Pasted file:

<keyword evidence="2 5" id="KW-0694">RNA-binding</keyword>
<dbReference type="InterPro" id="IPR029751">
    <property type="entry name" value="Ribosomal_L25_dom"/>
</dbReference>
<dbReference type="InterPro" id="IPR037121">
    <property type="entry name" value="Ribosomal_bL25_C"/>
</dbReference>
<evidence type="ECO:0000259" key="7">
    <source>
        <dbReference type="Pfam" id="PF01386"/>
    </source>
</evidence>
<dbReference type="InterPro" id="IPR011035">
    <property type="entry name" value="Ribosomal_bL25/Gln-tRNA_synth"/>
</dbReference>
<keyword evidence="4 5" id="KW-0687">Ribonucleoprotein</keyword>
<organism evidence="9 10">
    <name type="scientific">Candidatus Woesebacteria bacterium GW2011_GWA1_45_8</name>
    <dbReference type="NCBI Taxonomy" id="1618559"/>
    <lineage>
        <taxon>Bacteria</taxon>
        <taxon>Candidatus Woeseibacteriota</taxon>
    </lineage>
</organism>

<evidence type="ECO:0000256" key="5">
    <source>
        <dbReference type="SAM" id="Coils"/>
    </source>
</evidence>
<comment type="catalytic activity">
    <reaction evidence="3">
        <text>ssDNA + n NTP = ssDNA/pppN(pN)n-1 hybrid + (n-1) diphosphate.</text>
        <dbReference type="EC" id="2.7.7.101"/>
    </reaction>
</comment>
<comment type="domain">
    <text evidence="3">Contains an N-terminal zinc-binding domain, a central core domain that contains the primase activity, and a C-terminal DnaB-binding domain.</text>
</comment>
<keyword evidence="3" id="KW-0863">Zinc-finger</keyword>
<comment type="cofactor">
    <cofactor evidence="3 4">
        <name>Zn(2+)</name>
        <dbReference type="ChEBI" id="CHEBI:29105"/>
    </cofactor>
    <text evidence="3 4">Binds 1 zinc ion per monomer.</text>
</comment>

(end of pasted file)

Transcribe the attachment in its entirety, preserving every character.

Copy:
<keyword evidence="2 5" id="KW-0694">RNA-binding</keyword>
<dbReference type="InterPro" id="IPR029751">
    <property type="entry name" value="Ribosomal_L25_dom"/>
</dbReference>
<dbReference type="InterPro" id="IPR037121">
    <property type="entry name" value="Ribosomal_bL25_C"/>
</dbReference>
<evidence type="ECO:0000259" key="7">
    <source>
        <dbReference type="Pfam" id="PF01386"/>
    </source>
</evidence>
<dbReference type="InterPro" id="IPR011035">
    <property type="entry name" value="Ribosomal_bL25/Gln-tRNA_synth"/>
</dbReference>
<keyword evidence="4 5" id="KW-0687">Ribonucleoprotein</keyword>
<organism evidence="9 10">
    <name type="scientific">Candidatus Woesebacteria bacterium GW2011_GWA1_45_8</name>
    <dbReference type="NCBI Taxonomy" id="1618559"/>
    <lineage>
        <taxon>Bacteria</taxon>
        <taxon>Candidatus Woeseibacteriota</taxon>
    </lineage>
</organism>

<evidence type="ECO:0000256" key="5">
    <source>
        <dbReference type="SAM" id="Coils"/>
    </source>
</evidence>
<comment type="catalytic activity">
    <reaction evidence="3">
        <text>ssDNA + n NTP = ssDNA/pppN(pN)n-1 hybrid + (n-1) diphosphate.</text>
        <dbReference type="EC" id="2.7.7.101"/>
    </reaction>
</comment>
<comment type="domain">
    <text evidence="3">Contains an N-terminal zinc-binding domain, a central core domain that contains the primase activity, and a C-terminal DnaB-binding domain.</text>
</comment>
<keyword evidence="3" id="KW-0863">Zinc-finger</keyword>
<comment type="cofactor">
    <cofactor evidence="3 4">
        <name>Zn(2+)</name>
        <dbReference type="ChEBI" id="CHEBI:29105"/>
    </cofactor>
    <text evidence="3 4">Binds 1 zinc ion per monomer.</text>
</comment>